SlideToDigital.com

A resource for anyone interested in photography with special attention to better understanding the process of converting your 35 mm slides to digital images.

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Posted by on in My Favorite Pics

 

05thebrownsisters ss-slide-ZKLJ-master675

Terrific photos and article about 4 sisters by the New York Times.

                                    New York Times

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The dvd created is primarily designed to store the scanned jpg images for viewing on your computer. However, many newer dvd player have the capacity to read these files and display on your television. You also have the option of creating a dvd that is specifically made for your dvd player. Usually it will also include music, menus and special image features like transitions. Checkout this great article on the subject from Scantips.

 dvd player

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Customers often ask how should I send my slides. Here are a few tips that may help. The most economical option is to remove your slides from carosels and other containers. Place your slides in a zip lock bag. These bags will keep your slides airtight, moisture free and make fitting into boxes very efficient. After your slides have been scanned, pack your slides in a box in the bags and seal off from any light. Ambient light and moisture are the two worst conditions for any slide over time.

 

ziplock

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What’s better: A CD/DVD or USB flash drive

This question is not easily answered without understanding the basic differences between these two technologies. All things concidered, I recommend a USB stick as my first choice for data storage and transfer needs. Here are the the basic considerations; capacity, speed, and durability reviewed by expressdupes.com.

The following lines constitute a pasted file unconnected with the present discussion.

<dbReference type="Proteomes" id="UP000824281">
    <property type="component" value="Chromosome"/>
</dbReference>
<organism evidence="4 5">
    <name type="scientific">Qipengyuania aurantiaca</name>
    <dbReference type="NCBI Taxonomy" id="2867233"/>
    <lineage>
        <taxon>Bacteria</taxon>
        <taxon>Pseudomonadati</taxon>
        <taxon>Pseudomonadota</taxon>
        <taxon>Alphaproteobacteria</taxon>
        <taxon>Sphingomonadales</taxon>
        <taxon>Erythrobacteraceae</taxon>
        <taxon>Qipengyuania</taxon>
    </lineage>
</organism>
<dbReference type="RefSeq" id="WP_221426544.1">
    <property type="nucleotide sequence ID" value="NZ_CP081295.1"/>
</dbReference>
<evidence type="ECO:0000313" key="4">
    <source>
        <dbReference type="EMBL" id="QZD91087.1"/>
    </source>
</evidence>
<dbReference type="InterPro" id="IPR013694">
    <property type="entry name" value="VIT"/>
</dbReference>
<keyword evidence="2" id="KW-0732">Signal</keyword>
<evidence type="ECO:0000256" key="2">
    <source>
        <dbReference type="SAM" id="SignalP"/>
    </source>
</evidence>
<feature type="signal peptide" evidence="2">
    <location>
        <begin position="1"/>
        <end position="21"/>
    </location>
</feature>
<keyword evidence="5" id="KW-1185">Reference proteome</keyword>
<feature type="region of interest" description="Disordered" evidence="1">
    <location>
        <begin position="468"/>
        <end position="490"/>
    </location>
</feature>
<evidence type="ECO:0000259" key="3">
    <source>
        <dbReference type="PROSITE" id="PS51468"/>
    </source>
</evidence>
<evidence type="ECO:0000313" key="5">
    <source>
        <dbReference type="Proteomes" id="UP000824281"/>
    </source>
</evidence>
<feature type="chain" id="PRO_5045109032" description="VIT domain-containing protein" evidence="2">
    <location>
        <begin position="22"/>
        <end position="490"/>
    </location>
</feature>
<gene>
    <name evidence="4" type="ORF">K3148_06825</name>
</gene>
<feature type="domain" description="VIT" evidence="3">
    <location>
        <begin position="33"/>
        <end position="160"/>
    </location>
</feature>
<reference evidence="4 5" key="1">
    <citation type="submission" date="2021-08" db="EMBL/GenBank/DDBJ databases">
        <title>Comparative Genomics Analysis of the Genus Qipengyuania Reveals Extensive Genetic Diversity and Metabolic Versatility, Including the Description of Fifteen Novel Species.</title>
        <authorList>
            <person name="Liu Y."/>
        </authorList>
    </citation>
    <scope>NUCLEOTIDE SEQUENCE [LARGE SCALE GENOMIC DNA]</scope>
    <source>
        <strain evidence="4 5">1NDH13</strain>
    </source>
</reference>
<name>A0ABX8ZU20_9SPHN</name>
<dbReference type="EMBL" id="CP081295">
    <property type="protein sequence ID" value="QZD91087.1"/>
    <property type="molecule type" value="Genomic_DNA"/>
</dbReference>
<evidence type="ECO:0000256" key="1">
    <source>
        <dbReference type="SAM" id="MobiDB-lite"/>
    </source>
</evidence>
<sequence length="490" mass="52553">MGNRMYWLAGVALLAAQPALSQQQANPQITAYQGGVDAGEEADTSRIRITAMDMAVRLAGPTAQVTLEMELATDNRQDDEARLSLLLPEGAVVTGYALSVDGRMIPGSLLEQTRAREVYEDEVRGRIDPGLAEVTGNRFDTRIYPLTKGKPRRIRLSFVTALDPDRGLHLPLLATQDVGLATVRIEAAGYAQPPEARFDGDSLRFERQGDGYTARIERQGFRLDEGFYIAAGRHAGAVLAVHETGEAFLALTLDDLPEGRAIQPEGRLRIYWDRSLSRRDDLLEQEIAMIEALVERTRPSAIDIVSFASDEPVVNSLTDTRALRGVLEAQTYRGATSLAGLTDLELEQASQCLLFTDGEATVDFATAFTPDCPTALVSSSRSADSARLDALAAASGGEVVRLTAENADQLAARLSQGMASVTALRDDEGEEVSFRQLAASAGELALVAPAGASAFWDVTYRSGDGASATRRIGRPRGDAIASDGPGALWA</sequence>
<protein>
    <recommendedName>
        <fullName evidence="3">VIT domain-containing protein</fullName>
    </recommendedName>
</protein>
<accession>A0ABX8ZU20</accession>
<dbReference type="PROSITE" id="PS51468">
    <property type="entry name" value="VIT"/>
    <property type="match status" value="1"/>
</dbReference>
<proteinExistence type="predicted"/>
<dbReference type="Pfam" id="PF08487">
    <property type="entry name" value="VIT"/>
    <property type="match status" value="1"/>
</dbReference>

dvdMini-Slim-Keychain-USB-Flash-Drive 

 

 

 

 

 

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Many slide scanning services post your images to the internet for you to review and select your images. Not a good idea... I have posted just one of many articles cautioning of the dangers of this company practice. Our recommendation is to only have your confidential images copied to a DVD or thumb drive. Here are some specific concerns.

  • Most services use third party vendors to host online images. No matter they say, control of images is lost as soon as they are uploaded.
  • The review process is slow even with thumbnail opies.
  • Although this practice is framed as a customer service, the online process only benefits the service at your expense.

 

 Internet

 Read Article

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This is the most common question asked by our customers about their scanning project. Unfortunately, this is one of the most confusing topics. So lets look under the hood with a "Keep It Simple" approach.

My recommendation is not to try and understand the technical differences between DPI and resolution. If you won't sleep until you understand every technical nuance of this subject, I recommend you go to the link below and read the article by Wayne Fulton. His explanation of resolution is the best and worth reading. However, the core issue remains how to meet your printing and monitor size requirements. That is what were talking about. So if your looking for advice, here is my recommendation based on 20 years of experience.

  • 24-bit RGB image (8-bit color)
  • 3600 DPI
  • JPEG (Approximate file size 6-8 megabytes)

 

With these settings you can re-print your slides at 10X12 with excellent quality and view them as HD quality on your computer monitor or HDTV. I would also recommend sending a couple test slides to your service provider to lock in your decision.

 

http://www.scantips.com/lights/pixels.html

 

 

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Cleaning slides is about removing dust from the film surface nothing more.

The more success you have in removing dust results in fewer artifacts and higher quality images. However this is a delicate process and can ruin your slide. Consider the following ..